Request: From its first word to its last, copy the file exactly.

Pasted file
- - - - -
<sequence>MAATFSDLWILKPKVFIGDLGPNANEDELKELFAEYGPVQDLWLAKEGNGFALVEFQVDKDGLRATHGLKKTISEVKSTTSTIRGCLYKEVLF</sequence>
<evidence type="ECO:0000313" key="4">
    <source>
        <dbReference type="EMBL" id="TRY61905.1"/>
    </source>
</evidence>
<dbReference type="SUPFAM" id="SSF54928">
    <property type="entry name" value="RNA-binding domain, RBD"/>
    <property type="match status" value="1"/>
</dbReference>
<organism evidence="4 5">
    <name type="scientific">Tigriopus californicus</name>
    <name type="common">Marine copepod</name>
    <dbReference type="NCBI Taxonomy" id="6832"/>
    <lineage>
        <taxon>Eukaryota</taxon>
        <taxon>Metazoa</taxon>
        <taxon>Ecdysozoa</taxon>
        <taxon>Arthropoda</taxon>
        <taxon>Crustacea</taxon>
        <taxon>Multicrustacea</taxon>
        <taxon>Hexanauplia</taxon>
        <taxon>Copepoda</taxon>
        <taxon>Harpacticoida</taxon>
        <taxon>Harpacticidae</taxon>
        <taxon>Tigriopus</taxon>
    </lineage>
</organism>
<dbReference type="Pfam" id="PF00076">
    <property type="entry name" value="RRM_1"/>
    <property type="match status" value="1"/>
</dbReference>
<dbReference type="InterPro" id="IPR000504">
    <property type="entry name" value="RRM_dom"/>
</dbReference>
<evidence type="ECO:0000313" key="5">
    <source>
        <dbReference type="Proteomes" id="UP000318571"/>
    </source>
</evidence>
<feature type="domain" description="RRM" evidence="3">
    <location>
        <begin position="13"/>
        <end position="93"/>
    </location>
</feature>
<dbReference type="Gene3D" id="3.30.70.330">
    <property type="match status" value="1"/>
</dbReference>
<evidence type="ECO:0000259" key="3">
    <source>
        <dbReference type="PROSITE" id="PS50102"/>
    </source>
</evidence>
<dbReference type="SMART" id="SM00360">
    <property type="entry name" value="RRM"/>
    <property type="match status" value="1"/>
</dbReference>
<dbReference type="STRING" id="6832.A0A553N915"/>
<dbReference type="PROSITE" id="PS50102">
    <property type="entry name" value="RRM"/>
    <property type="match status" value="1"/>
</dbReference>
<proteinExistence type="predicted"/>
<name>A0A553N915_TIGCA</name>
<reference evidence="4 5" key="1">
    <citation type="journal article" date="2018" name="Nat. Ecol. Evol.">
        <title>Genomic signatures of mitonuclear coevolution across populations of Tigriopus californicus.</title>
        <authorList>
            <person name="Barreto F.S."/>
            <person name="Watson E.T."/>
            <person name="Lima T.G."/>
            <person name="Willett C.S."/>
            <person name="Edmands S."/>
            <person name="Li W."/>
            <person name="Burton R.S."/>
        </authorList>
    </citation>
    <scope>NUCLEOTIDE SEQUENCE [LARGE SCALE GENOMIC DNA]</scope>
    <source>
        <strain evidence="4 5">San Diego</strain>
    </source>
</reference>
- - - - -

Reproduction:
<sequence>MAATFSDLWILKPKVFIGDLGPNANEDELKELFAEYGPVQDLWLAKEGNGFALVEFQVDKDGLRATHGLKKTISEVKSTTSTIRGCLYKEVLF</sequence>
<evidence type="ECO:0000313" key="4">
    <source>
        <dbReference type="EMBL" id="TRY61905.1"/>
    </source>
</evidence>
<dbReference type="SUPFAM" id="SSF54928">
    <property type="entry name" value="RNA-binding domain, RBD"/>
    <property type="match status" value="1"/>
</dbReference>
<organism evidence="4 5">
    <name type="scientific">Tigriopus californicus</name>
    <name type="common">Marine copepod</name>
    <dbReference type="NCBI Taxonomy" id="6832"/>
    <lineage>
        <taxon>Eukaryota</taxon>
        <taxon>Metazoa</taxon>
        <taxon>Ecdysozoa</taxon>
        <taxon>Arthropoda</taxon>
        <taxon>Crustacea</taxon>
        <taxon>Multicrustacea</taxon>
        <taxon>Hexanauplia</taxon>
        <taxon>Copepoda</taxon>
        <taxon>Harpacticoida</taxon>
        <taxon>Harpacticidae</taxon>
        <taxon>Tigriopus</taxon>
    </lineage>
</organism>
<dbReference type="Pfam" id="PF00076">
    <property type="entry name" value="RRM_1"/>
    <property type="match status" value="1"/>
</dbReference>
<dbReference type="InterPro" id="IPR000504">
    <property type="entry name" value="RRM_dom"/>
</dbReference>
<evidence type="ECO:0000313" key="5">
    <source>
        <dbReference type="Proteomes" id="UP000318571"/>
    </source>
</evidence>
<feature type="domain" description="RRM" evidence="3">
    <location>
        <begin position="13"/>
        <end position="93"/>
    </location>
</feature>
<dbReference type="Gene3D" id="3.30.70.330">
    <property type="match status" value="1"/>
</dbReference>
<evidence type="ECO:0000259" key="3">
    <source>
        <dbReference type="PROSITE" id="PS50102"/>
    </source>
</evidence>
<dbReference type="SMART" id="SM00360">
    <property type="entry name" value="RRM"/>
    <property type="match status" value="1"/>
</dbReference>
<dbReference type="STRING" id="6832.A0A553N915"/>
<dbReference type="PROSITE" id="PS50102">
    <property type="entry name" value="RRM"/>
    <property type="match status" value="1"/>
</dbReference>
<proteinExistence type="predicted"/>
<name>A0A553N915_TIGCA</name>
<reference evidence="4 5" key="1">
    <citation type="journal article" date="2018" name="Nat. Ecol. Evol.">
        <title>Genomic signatures of mitonuclear coevolution across populations of Tigriopus californicus.</title>
        <authorList>
            <person name="Barreto F.S."/>
            <person name="Watson E.T."/>
            <person name="Lima T.G."/>
            <person name="Willett C.S."/>
            <person name="Edmands S."/>
            <person name="Li W."/>
            <person name="Burton R.S."/>
        </authorList>
    </citation>
    <scope>NUCLEOTIDE SEQUENCE [LARGE SCALE GENOMIC DNA]</scope>
    <source>
        <strain evidence="4 5">San Diego</strain>
    </source>
</reference>